Baiyang Li, MSW ’21, has received a 2021 International Student Leadership Award from NYU’s Office of Global Services. The award recognizes international students who have made a significant contribution to improving campus life for fellow international students at an NYU site in the U.S.
NYU Silver’s Associate Director of Inclusive Engagement and Student Life Angie Kim and Academic Advisor Liz Chon, who nominated Baiyang for the award, explained that Baiyang has been an incredibly involved student leader and international student advocate since entering NYU Silver’s MSW program in Fall 2019.
Among other things, Baiyang started the NYU Silver International Student WhatsApp chat group; was co-leader of Silver’s Chinese Student Support Group; participated in the redesign of the Silver Language Partners Program, which helps connect Silver international students with domestic students, and was the International Student Representative for the NYU Silver Graduate Student Association. They were also selected as an NYU Social Sector Leadership Diversity Fellow and participated in an 18-month, cohort-based leadership development program that centers the experience of Black, Indigenous, and other People of Color communities.
“Baiyang is a quiet force and the fiercest advocate,” said Angie. “Baiyang not only advocates for international students, but also actively builds coalitions with other marginalized student groups such as students of color and queer and trans students.”
An international student from China, Baiyang holds a Bachelor’s degree in Pharmaceutical Engineering from Zhengzhou University and was previously an engineer. Prior to seeking their MSW, Baiyang spent a decade doing activist work in queer, women-led LGBTQ organizations and feminist groups in China. Baiyang’s passion for gender equality and social justice steam from a strong belief in the empowerment and advancement of marginalized, especially queer women and nonbinary people of color. Baiyang also has an interest in the intersection of immigration and child welfare. “Working closely with culturally diverse clients who have mental health needs or behavioral challenges has allowed me to see the disparities and barriers to accessing care for marginalized groups.” Baiyang said. Baiyang wants to gain more clinical social work experience in working with culturally diverse populations in the short-term and pursue a higher level of education, conduct culturally responsive and socially just research, and develop and implement social interventions to make positive change at the individual, organizational, or national levels in the long run.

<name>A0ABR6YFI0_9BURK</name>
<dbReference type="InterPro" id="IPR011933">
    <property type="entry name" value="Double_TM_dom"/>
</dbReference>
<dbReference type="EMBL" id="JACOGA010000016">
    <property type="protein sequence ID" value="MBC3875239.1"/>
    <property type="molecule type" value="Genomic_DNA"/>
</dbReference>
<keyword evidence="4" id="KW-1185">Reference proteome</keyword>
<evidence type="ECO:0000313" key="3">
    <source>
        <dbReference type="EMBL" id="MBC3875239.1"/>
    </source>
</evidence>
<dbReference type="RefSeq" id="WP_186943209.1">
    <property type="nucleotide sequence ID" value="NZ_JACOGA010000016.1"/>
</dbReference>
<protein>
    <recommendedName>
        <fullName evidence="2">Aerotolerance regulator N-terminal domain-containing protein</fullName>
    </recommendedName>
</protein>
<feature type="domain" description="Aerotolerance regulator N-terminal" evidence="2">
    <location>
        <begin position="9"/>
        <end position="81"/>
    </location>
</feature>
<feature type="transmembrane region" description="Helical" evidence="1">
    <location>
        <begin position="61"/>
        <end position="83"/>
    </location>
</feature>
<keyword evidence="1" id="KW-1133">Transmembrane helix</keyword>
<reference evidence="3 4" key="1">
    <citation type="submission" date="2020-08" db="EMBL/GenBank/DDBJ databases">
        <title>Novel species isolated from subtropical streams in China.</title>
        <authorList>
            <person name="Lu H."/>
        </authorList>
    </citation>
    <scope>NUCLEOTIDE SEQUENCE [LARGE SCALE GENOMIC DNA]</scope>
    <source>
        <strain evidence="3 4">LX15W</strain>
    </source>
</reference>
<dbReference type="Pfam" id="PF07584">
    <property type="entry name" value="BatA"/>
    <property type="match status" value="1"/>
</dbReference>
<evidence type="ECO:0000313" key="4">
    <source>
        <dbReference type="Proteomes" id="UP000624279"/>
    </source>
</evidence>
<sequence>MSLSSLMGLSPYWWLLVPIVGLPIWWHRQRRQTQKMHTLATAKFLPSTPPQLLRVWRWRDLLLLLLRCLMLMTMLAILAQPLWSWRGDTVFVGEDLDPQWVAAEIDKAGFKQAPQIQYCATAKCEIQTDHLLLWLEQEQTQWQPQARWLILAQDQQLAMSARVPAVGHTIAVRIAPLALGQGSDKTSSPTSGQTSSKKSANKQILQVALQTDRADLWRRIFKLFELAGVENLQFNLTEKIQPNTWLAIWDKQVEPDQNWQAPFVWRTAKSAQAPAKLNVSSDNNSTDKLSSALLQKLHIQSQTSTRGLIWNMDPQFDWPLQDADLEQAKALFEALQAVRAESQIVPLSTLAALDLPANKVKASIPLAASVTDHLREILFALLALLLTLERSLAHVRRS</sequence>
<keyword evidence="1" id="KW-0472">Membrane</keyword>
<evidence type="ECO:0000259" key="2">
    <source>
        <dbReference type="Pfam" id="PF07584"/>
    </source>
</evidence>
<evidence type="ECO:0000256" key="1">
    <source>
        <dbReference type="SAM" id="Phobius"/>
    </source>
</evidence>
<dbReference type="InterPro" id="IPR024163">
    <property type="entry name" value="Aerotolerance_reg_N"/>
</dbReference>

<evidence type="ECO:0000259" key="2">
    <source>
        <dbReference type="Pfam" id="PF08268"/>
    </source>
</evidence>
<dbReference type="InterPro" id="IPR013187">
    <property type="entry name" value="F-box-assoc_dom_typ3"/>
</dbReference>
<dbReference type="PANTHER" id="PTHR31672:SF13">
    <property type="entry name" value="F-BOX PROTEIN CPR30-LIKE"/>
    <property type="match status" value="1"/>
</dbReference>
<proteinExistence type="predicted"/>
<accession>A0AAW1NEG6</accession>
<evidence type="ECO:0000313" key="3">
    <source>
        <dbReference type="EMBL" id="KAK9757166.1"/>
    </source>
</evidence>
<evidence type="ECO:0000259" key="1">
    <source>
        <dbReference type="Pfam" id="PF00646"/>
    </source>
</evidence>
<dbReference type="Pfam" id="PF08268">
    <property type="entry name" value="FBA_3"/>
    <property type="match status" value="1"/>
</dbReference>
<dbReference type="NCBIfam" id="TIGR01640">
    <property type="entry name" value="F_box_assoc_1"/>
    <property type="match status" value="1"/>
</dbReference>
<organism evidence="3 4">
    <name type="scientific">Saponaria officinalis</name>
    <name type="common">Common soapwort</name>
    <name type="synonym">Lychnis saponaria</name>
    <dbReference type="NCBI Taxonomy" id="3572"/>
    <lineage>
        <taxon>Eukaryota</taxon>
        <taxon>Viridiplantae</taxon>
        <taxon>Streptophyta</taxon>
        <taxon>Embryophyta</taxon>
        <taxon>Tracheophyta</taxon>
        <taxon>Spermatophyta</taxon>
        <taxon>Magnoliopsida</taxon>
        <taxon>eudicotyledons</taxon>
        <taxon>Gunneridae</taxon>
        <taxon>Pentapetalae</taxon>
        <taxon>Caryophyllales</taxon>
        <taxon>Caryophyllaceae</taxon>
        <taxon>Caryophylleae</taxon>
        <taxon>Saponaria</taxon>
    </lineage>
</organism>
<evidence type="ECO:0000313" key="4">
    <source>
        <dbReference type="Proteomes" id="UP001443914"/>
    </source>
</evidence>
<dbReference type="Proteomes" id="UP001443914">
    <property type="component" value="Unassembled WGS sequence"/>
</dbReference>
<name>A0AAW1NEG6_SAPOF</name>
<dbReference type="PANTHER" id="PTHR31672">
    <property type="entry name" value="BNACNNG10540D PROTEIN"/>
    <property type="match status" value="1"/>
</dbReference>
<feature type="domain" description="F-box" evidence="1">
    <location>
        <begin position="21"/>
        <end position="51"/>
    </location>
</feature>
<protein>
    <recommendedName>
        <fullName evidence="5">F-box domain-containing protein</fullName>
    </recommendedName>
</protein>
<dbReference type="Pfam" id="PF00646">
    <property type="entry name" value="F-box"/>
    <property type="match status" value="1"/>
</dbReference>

“As a social worker, there are many directions you can engage with, even with a concentration of your choice,” said Liz. “Baiyang has been able to navigate and dedicate their curiosity towards all different types of branches ‒ advocacy, policy, clinical work, community engagement, and more. I have no doubt that Baiyang will have positive impacts in the communities they will be serving based on their high level of leadership and care as a graduate student.